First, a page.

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Mission Statement:

Patriotic Americans of all political persuasions are concerned about the recent radical changes in U.S. foreign policy. There is mounting evidence that the present course will weaken rather than strengthen America's own security; reduce rather than increase world stability; and create more hostility towards the United States rather than admiration for our dynamic economy and democratic way of life.

America needs a new national security policy rooted in the bipartisan tradition that won the Cold War and kept the peace -- a policy that combines strength, prudence, realism, and multilateralism.

Since the end of World War II, American governments led by both political parties have worked to bring nations together to fight aggression, oppression, terrorism, poverty, and environmental degradation. They have worked to expand human and democratic rights, and to contain radical ideologies and the proliferation of nuclear, chemical, and biological weapons. Built largely through American leadership, alliances and international institutions, though imperfect, have established a long record of enhancing international stability and promoting balanced growth.

American policies that undercut these alliances and institutions invite fragmentation and conflict. They reduce our own security. Great damage was done to America's own security and to the fabric of multilateral cooperation by the manner in which the United States pursued virtually unilateral war in Iraq. While the immediate war aim of overthrowing Saddam Hussein succeeded, the collateral damage was immense, and it continues.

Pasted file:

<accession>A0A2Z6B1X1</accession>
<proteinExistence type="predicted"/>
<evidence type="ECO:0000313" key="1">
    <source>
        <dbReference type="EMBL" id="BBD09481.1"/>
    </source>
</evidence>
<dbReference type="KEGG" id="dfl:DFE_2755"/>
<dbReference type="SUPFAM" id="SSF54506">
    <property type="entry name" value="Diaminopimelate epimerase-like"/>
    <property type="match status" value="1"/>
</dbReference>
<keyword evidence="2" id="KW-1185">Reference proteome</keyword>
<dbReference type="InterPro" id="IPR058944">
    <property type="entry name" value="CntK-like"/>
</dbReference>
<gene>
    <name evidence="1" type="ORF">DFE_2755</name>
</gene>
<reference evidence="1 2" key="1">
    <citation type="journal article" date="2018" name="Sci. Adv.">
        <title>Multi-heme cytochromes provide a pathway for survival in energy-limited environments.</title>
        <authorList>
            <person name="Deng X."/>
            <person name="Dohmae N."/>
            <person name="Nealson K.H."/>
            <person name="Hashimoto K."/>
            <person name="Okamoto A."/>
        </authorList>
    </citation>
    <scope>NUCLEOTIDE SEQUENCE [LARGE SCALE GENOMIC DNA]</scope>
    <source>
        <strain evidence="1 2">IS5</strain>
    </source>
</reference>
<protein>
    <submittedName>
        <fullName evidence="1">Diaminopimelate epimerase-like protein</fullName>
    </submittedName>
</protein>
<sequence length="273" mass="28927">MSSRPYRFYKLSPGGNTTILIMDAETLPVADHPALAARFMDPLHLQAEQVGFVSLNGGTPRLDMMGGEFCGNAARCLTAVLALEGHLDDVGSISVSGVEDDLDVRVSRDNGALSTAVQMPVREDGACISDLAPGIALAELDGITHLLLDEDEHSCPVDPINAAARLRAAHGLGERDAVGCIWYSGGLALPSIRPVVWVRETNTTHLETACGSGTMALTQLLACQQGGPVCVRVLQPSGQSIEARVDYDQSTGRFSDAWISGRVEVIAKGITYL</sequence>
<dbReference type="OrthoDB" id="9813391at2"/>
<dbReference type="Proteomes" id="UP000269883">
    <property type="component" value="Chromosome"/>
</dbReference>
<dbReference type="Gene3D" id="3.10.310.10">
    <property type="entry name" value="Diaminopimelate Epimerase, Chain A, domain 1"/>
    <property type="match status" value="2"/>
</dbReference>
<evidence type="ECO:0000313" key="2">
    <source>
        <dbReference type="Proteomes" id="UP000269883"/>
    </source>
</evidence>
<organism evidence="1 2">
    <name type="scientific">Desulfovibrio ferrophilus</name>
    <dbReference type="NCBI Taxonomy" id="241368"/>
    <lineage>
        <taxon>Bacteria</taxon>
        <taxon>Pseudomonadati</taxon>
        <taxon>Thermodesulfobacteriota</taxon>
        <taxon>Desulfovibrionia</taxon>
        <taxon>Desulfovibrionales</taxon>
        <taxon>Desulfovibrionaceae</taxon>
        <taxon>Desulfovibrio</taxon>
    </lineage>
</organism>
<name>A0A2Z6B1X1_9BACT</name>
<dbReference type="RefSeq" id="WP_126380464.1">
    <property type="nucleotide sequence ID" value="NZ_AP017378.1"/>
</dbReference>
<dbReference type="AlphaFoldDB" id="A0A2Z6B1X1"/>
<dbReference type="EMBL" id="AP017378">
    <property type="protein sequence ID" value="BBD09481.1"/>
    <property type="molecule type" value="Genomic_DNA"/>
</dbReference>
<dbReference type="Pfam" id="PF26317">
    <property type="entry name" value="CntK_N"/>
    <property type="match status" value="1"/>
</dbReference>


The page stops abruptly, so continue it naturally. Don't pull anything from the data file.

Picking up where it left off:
New American Strategies for Security and Peace is a collaborative effort sponsored by distinguished national security experts, aimed at restoring the bipartisan and multilateral tradition of realism in American foreign policy. Our website, NewAmericanStrategies.org, will offer a wide array of papers, articles, and research materials that will help our country to restore a more reliable strategy of security and peace.
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The Real Battle  11/14/2004
By Gen Wesley K. Clark USA (Ret.)
From: The Washington Post
Winning in Fallujah is just the beginning.
Address to the New American Strategies Conference  10/28/2003
By Zbigniew Brzezinski
From: New American Strategies
American power worldwide is at its historic zenith -- but American global political standing is at its nadir.
Recognizing Terrorism  4/23/2004
By Madeleine K. Albright
From: 9/11 Commission Hearings
Madeleine Albright recounts the Clinton administration's pursuit of Osama bin Laden and the impediments that stood in its way.
U.S. National Security Policy Post-9/11: Perils and Prospects  1/22/2004
By Susan E. Rice
From: Foreign Affairs
The hole we are in is deep, but we can and must climb out.
Equivocating on Nukes Endangers U.S. Security  8/9/2004
By Lawrence J. Korb
From: International Herald Tribune
In its approach to nonproliferation, the administration is increasing the dangers of nuclear weapons falling into the wrong hands.




Advisory Committee
David L. Aaron
Madeleine K. Albright
Samuel R. Berger
Stephen W. Bosworth
Carol M. Browner
Zbigniew Brzezinski
Kurt M. Campbell
Warren Christopher
Gen Wesley K. Clark USA (Ret.)
Admiral William. J. Crowe USN (Ret.)
Thomas E. Donilon
Reverend Robert W. Edgar
Stuart E. Eizenstat
Leon Fuerth
Gary Hart
Reverend J. Bryan Hehir
Richard Holbrooke
Juliette N. Kayyem
Robert Keohane
Ronald A. Klain
Lawrence J. Korb
Anthony Lake
Leonard Lieberman
Donald F. McHenry
Walter F. Mondale
William J. Perry
Clyde V. Prestowitz, Jr.
Susan E. Rice
Bill Richardson
Felix Rohatyn
Robert E. Rubin
Mara Rudman
Rabbi David Saperstein
Arthur M. Schlesinger, Jr.
General John. M. Shalikashvili USA (Ret.)
Wendy R. Sherman
Rodney E. Slater
Nancy Soderberg
Theodore C. Sorensen
George Soros
James Steinberg
Jessica Tuchman Mathews
Togo D. West, Jr
James Lee Witt